Fifty years later, stolen powder horn and firearms returned to New England museums
Until recently, Delaware resident Michael Corbett had dozens of stolen artifacts in his collection of iconic items. Last month, the FBI and other agencies held a ceremony in Philadelphia to give the items back to the museums and historical societies that had lost them.
The stash included a rare 1843 pattern pistol from the Springfield Armory National Historic Site. It was made to show to contractors what the Armory wanted manufacture, like a 3D blueprint.
“They only made 12. This is marked serial No. 12, both on the pistol and in the records, so it was a fairly straightforward identification,” Springfield Armory curator Alex MacKenzie said.
That pistol, which had been missing since June 22, 1971, wouldn’t be the only item from the area taken that day. A rare 1847 Colt Whitneyville Walker revolver was stolen from the Connecticut State Library in Hartford, as well.
Later that summer, the Longmeadow Historical Society lost items, as did Belchertown’s Stone House Museum, whose 1758 powder horn disappeared. It was stolen in August of 1971, according to Thomas Stockton, president of the Belchertown Historical Society.
Stockton said Corbett actually visited here.
“And [he] signed our guest book in 1971 with his, at the time, girlfriend, who later became his wife And then, soon thereafter, the museum was robbed. And of course, back then we didn’t have alarm systems or pictures of things in the way we do now,” Stockton said.
Officials said Corbett pleaded guilty, last August, to possession of stolen items. As part of his plea agreement, he turned over what he had, which included the Stone House Museum’s missing powder horn, once owned by a Belchertown’s Justus Dwight.
“Justus Dwight’s father was one of the original settlers in Belchertown, and Justus Dwight would have been about 19 in 1758 when he inscribed his name on this powder horn,” Stockton said.
“It’s very important to us because when you’re telling the story of historical people, artifacts, a toy, a bit of clothing or something as magnificent as this powder horn — really help to bring people alive and make them real in a way that words on a page can’t,” he said. “Justus Dwight was very important in Belchertown.”
His handwritten diaries, kept at the museum, are some of the only eyewitness accounts of when Massachusetts ratified the U.S. Constitution.
“An he voted ‘nay,’ by the way,” Stockton chuckled.
Stockton said he would assume Dwight used the powder horn himself.
“His father was a captain in the French and Indian War and that’s when it was signed. And you’ll see the inscription on it. It says Lake George, which was certainly a place where military action was happening,” Stockton said.
In addition to the location, and Dwight’s name, the horn has detailed, intricate drawings carved into it.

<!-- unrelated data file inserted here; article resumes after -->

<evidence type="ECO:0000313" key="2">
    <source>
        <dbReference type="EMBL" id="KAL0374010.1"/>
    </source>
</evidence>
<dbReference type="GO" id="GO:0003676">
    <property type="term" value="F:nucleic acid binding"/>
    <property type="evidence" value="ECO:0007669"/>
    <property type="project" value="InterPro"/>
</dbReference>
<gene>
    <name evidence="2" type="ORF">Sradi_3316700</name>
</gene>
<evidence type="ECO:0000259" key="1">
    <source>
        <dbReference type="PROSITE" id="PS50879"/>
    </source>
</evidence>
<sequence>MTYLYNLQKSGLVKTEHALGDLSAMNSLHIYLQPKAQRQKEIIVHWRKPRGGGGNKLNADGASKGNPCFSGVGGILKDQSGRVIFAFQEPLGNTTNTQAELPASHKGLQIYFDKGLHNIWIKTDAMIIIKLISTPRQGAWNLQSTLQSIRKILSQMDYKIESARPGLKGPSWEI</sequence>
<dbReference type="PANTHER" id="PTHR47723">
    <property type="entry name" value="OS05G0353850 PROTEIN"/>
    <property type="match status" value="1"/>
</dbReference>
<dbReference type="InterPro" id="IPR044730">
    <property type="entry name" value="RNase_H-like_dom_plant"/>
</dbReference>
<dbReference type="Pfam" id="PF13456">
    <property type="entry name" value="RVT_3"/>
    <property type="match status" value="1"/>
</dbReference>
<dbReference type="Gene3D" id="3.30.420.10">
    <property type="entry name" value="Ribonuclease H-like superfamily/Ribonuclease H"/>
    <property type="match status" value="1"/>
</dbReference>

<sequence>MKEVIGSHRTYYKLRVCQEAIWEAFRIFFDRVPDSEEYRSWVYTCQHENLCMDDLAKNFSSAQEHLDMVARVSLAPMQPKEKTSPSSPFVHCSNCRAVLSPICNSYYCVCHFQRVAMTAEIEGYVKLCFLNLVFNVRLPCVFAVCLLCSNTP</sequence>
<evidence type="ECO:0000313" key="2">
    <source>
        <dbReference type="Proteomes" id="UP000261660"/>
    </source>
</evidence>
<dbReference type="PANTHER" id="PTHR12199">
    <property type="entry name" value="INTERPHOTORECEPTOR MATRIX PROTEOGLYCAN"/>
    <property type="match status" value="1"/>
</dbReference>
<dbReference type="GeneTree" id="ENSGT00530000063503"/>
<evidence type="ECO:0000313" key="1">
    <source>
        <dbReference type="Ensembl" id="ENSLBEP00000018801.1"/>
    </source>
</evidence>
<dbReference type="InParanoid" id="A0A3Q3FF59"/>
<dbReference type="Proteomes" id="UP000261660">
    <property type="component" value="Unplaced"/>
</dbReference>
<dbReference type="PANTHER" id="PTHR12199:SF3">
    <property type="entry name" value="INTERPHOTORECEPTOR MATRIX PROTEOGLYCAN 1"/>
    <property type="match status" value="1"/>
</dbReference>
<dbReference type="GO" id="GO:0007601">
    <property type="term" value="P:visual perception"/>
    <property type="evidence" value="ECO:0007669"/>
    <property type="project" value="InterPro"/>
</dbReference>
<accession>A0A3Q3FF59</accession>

“I don’t know if he … had an artistic bent, or just a creativity thing,” Stockton said, noting the horn also has an embedded message. “Right where he put his name, it says, ‘Steal not this horn for fear of shame, for here you find the owner’s name, Justus Dwight.'”
The powder horn could certainly attract fans of folk art, given its carving, Stockton said, as well as firearms collectors.
“The man in whose possession this was, and we believe he’s the one that stole them, he had many articles. Things were returned to 17 museums that he had. And they were all firearms and military-related things from the 18th and 19th century,” he said.
The Justus Dwight powder horn has been reunited with many artifacts of the Dwight family at the Stone House Museum, and will be on view later this spring.
A New England target buggy rifle made in the 1850s was also among the items returned from this trove. Its owner, the Longmeadow Historical Society, has it already back on display.
MacKenzie, from the Springfield Armory National Historic Site, said the returned pattern pistol does not appear to have ever been fired. He said it is in remarkable condition, although it needs some cleaning.
“It certainly has a lot of corrosion on it. A lot of that is internal, interestingly, particularly in those parts where iron portions meet up with the wood portions, which is something that happens quite a bit with mixed material artifacts,” MacKenzie said. “But there is a good amount of corrosion in there that we’ve been working on taking care of, as we prepare this for exhibit. Because we’d like to get it out where people can see it.”
That pistol be on display this summer.
This story was originally published by New England Public Media, a partner of the New England News Collaborative.